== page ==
In this article for teachers, Elizabeth Carruthers and Maulfry Worthington explore the differences between 'recording mathematics' and 'representing mathematical thinking'.
In this game, you can add, subtract, multiply or divide the numbers
on the dice. Which will you do so that you get to the end of the
number line first?
Can you use the numbers on the dice to reach your end of the number line before your partner beats you?
Place the numbers 1 to 6 in the circles so that each number is the
difference between the two numbers just below it.
Place six toy ladybirds into the box so that there are two
ladybirds in every column and every row.
An old game but lots of arithmetic!
Exactly 195 digits have been used to number the pages in a book.
How many pages does the book have?
If you have only four weights, where could you place them in order
to balance this equaliser?
Place the numbers 1 to 10 in the circles so that each number is the
difference between the two numbers just below it.
Can you design a new shape for the twenty-eight squares and arrange
the numbers in a logical way? What patterns do you notice?
Use the information about Sally and her brother to find out how many children there are in the Brown family.
Here is a chance to play a version of the classic Countdown Game.
In a square in which the houses are evenly spaced, numbers 3 and 10
are opposite each other. What is the smallest and what is the
largest possible number of houses in the square?
There are nasty versions of this dice game but we'll start with the nice ones...
How many solutions can you find to this sum? Each of the different letters stands for a different number.
Can you find six numbers to go in the Daisy from which you can make
all the numbers from 1 to a number bigger than 25?
Make your own double-sided magic square. But can you complete both
sides once you've made the pieces?
Can you put the numbers 1 to 8 into the circles so that the four
calculations are correct?
Use the interactivities to fill in these Carroll diagrams. How do you know where to place the numbers?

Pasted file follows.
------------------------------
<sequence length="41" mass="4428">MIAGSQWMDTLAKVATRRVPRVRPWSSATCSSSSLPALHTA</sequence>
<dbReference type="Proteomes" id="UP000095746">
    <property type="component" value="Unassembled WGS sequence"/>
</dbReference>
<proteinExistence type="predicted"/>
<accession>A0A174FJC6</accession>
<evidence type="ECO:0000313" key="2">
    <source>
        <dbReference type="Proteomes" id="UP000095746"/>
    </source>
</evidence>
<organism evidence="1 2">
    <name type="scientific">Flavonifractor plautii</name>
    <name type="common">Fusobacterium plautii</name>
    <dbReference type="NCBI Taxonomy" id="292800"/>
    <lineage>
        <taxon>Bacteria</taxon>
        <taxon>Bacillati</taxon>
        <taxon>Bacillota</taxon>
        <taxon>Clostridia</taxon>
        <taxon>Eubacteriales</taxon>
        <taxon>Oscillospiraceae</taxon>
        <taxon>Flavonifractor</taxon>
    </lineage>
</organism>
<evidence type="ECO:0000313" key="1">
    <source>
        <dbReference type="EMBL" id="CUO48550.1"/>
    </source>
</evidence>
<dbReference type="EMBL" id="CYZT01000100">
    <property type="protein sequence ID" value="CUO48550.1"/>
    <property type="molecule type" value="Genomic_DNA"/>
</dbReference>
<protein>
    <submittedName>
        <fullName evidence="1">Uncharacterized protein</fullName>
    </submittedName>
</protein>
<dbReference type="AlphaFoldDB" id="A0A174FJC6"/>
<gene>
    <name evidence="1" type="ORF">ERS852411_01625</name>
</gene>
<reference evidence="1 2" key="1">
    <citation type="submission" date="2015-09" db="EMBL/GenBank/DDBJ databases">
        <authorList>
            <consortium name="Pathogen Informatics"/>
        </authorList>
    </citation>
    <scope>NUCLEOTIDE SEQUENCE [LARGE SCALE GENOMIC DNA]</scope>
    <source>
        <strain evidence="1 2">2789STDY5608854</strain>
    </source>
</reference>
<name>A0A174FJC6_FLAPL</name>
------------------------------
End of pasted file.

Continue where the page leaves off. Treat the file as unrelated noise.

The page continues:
How have the numbers been placed in this Carroll diagram? Which
labels would you put on each row and column?
A game for 2 or more players with a pack of cards. Practise your
skills of addition, subtraction, multiplication and division to hit
the target score.
A game for 2 players. Practises subtraction or other maths
A game for 2 or more players. Practise your addition and subtraction with the aid of a game board and some dried peas!
Can you hang weights in the right place to make the equaliser
Noah saw 12 legs walk by into the Ark. How many creatures did he see?
Use the number weights to find different ways of balancing the equaliser.
In how many ways could Mrs Beeswax put ten coins into her three
puddings so that each pudding ended up with at least two coins?
This problem is based on a code using two different prime numbers
less than 10. You'll need to multiply them together and shift the
alphabet forwards by the result. Can you decipher the code?
A game for 2 people using a pack of cards Turn over 2 cards and try
to make an odd number or a multiple of 3.
Start by putting one million (1 000 000) into the display of your
calculator. Can you reduce this to 7 using just the 7 key and add,
subtract, multiply, divide and equals as many times as you like?
Place the numbers from 1 to 9 in the squares below so that the difference between joined squares is odd. How many different ways can you do this?
Can you see why 2 by 2 could be 5? Can you predict what 2 by 10
Choose four of the numbers from 1 to 9 to put in the squares so that the differences between joined squares are odd.
This article gives you a few ideas for understanding the Got It! game and how you might find a winning strategy.
A game for 2 people. Use your skills of addition, subtraction, multiplication and division to blast the asteroids.
Can you make a cycle of pairs that add to make a square number
using all the numbers in the box below, once and once only?
Use your addition and subtraction skills, combined with some strategic thinking, to beat your partner at this game.
Have a go at this game which involves throwing two dice and adding
their totals. Where should you place your counters to be more
likely to win?
This challenging activity involves finding different ways to distribute fifteen items among four sets, when the sets must include three, four, five and six items.
This challenge extends the Plants investigation so now four or more children are involved.
Jack's mum bought some candles to use on his birthday cakes and when his sister was born, she used them on her cakes too. Can you use the information to find out when Kate was born?
Starting with the number 180, take away 9 again and again, joining up the dots as you go. Watch out - don't join all the dots!
Sweets are given out to party-goers in a particular way. Investigate the total number of sweets received by people sitting in different positions.
Make one big triangle so the numbers that touch on the small triangles add to 10. You could use the interactivity to help you.
Can you follow the rule to decode the messages?
If you have ten counters numbered 1 to 10, how many can you put
into pairs that add to 10? Which ones do you have to leave out?
If you hang two weights on one side of this balance, in how many
different ways can you hang three weights on the other side for it
to be balanced?
Imagine a pyramid which is built in square layers of small cubes.
If we number the cubes from the top, starting with 1, can you
picture which cubes are directly below this first cube?
Choose a symbol to put into the number sentence.
How would you count the number of fingers in these pictures?